New York Mayor Bill de Blasio implied on Thursday that Black voters who support Joe Biden for president are doing so because of his ties with former President Barack Obama and with insufficient information on his record.

During an interview on MSNBC’s Morning Joe, de Blasio was asked why Sen. Bernie Sanders (I-VT), whom he endorsed, lost the Black vote to Biden in South Carolina and on Super Tuesday and de Blasio said it was because Black people only had a “certain amount of information” on Biden.

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“It stands to reason if people have a certain amount of information — and I don’t blame them for this, I understand it,” de Blasio said on the show, before a host, Elise Jordan, sought clarification from him on his comment, reported The New York Times.

“So you’re saying they were low information?” Jordan asked de Blasio.

“No, no, no,” responded de Blasio. “I’m saying you had a whole lot of candidates, which I think is a very different discussion. The information that I think people received about Joe Biden was some of his historic connection, which, understandably, means something to people.”

Co-host Willie Geist asked de Blasio if he was referring to Biden’s connection to Obama, whom he served under as vice president.

“Of course,” the mayor said.

“But, the one-on-one race — and I do think this is just pure political science —  the one-on-one race brings out a whole different set of information, a whole different set of comparisons,” de Blasio said in the MSNBC interview. “Joe Biden’s record, I think this is a fair statement, did not get a ton of examination when there’s eight candidates.”

“Look, if Pete Buttigieg had had a couple different outcomes, we would be talking about Pete Buttigieg right now, not Joe Biden. So now, it’s a chance to really examine Joe Biden,” de Blasio added.

Some have blasted the mayor’s comments as condescending, suggesting that they resemble similar comments made by people who have said Black people in the South who support Biden have “low information.”

“I think Black voters knew enough about both of them to say which one they were interested in,” said Melanye Price, a professor of political science at Prairie View A&M University, according to The New York Times. Price added that she found the mayor’s remarks “condescending.”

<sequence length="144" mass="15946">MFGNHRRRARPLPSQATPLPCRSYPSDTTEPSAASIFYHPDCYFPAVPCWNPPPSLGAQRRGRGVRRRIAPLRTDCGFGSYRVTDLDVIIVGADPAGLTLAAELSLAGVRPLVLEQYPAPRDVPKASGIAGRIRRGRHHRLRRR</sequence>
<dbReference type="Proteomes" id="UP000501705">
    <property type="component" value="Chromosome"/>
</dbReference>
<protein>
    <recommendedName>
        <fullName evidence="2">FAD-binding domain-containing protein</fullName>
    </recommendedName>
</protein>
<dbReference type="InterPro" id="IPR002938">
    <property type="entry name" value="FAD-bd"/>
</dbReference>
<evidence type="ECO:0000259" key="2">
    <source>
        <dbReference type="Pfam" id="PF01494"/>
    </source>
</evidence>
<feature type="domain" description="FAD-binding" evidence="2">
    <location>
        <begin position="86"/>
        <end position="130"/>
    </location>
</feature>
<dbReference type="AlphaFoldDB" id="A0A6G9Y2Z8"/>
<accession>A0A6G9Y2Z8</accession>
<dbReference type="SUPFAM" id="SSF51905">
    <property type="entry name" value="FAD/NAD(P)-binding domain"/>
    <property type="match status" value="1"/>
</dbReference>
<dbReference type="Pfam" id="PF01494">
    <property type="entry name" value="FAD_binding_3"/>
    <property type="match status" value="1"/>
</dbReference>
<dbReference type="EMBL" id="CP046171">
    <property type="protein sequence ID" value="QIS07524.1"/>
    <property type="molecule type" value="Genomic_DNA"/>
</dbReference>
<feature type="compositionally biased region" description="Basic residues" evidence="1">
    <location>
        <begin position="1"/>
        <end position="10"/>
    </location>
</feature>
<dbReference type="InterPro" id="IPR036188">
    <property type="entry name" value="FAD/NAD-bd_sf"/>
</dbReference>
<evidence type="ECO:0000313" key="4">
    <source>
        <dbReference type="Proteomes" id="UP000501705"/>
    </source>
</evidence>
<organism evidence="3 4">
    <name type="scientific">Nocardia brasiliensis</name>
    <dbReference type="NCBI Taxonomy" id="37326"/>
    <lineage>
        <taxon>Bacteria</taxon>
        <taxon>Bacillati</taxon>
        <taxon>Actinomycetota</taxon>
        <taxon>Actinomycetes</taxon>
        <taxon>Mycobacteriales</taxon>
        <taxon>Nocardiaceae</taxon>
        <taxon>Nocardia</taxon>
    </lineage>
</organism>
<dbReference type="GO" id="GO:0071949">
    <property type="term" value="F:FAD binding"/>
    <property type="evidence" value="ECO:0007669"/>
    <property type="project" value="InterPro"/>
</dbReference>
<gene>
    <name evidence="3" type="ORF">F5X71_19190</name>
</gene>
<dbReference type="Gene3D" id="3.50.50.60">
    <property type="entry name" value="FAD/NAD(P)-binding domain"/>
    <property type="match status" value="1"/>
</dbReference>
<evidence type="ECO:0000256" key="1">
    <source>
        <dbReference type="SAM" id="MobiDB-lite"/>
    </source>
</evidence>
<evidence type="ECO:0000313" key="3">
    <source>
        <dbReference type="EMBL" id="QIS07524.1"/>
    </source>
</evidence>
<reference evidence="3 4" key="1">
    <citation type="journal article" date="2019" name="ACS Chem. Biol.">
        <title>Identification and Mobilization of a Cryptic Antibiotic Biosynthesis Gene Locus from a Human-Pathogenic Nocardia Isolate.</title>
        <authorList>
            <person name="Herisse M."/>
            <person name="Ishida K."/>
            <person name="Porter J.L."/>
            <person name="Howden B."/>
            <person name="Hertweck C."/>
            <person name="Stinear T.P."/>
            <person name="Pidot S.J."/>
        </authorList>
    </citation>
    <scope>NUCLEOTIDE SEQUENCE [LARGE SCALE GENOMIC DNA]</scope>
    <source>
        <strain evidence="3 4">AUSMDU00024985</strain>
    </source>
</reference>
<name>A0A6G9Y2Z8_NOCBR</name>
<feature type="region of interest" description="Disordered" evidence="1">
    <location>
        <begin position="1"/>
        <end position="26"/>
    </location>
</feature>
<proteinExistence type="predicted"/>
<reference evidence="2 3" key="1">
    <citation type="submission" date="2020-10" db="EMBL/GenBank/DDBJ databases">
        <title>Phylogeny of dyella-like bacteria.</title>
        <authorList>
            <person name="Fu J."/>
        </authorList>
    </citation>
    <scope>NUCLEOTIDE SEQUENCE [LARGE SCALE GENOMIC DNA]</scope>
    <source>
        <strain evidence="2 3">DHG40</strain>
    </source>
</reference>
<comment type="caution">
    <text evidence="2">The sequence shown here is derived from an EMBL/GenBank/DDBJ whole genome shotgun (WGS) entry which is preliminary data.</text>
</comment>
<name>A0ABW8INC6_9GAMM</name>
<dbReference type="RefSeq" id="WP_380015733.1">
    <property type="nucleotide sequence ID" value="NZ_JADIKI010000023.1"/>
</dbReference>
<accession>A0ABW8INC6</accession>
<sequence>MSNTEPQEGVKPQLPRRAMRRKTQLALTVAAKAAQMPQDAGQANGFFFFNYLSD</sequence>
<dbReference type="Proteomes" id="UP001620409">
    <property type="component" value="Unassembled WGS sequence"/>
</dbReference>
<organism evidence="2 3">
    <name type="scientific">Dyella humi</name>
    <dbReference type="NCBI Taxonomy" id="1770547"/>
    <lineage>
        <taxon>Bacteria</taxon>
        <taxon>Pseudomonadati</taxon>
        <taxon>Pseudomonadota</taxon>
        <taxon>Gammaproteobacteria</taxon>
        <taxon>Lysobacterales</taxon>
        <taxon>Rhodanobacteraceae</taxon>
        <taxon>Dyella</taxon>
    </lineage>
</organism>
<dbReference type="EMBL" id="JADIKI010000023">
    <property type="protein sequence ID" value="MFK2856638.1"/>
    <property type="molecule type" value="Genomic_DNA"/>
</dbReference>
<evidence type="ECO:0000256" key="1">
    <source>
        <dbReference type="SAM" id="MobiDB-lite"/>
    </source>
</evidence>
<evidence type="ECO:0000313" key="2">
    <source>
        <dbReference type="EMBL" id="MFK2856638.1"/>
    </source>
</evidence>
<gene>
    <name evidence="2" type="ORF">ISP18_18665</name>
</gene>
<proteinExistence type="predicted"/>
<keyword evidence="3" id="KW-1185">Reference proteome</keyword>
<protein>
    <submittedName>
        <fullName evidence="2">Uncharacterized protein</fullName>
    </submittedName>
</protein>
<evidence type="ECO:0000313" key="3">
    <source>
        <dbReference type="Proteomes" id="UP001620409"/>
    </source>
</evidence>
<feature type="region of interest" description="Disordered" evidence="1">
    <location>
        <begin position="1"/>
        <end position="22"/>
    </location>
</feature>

Davin Phoenix, an associate professor of political science at the University of California, Irvine, said this idea that Black people are not informed about Biden’s record reflects a “fundamental lack of comprehension of how black voters generally navigate politics.”

“African-Americans rarely, if ever, have the luxury of choosing candidates who they perceive as perfectly, or even adequately, aligned with their preferences, or fully committed to advancing the interests of the group,” Phoenix said, according to The Times.

Phoenix did point out, however, that it does matter to Black voters that Biden was chosen by Obama to be his vice president. And he said Sanders also realizes the reverence Black voters have for the former president and “that’s why he’s now showing commercials with him and Obama.”

Twitter also exploded with criticism of the New York mayor.

 

Twitter user @battletested5 was so offended that she pushed for people in New York City to look for his replacement in his upcoming election.

So upset, she followed up the last tweet saying his comments basically showed his imbedded racism.


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Just as de Blasio did, Sanders also sought to attribute Biden’s success among Black voters to him capitalizing off of his ties to Obama. During an interview on the Rachel Maddow Show on Wednesday, Sanders said he’s “running against somebody who has touted his relationship with Barack Obama throughout the entirety of his campaign.”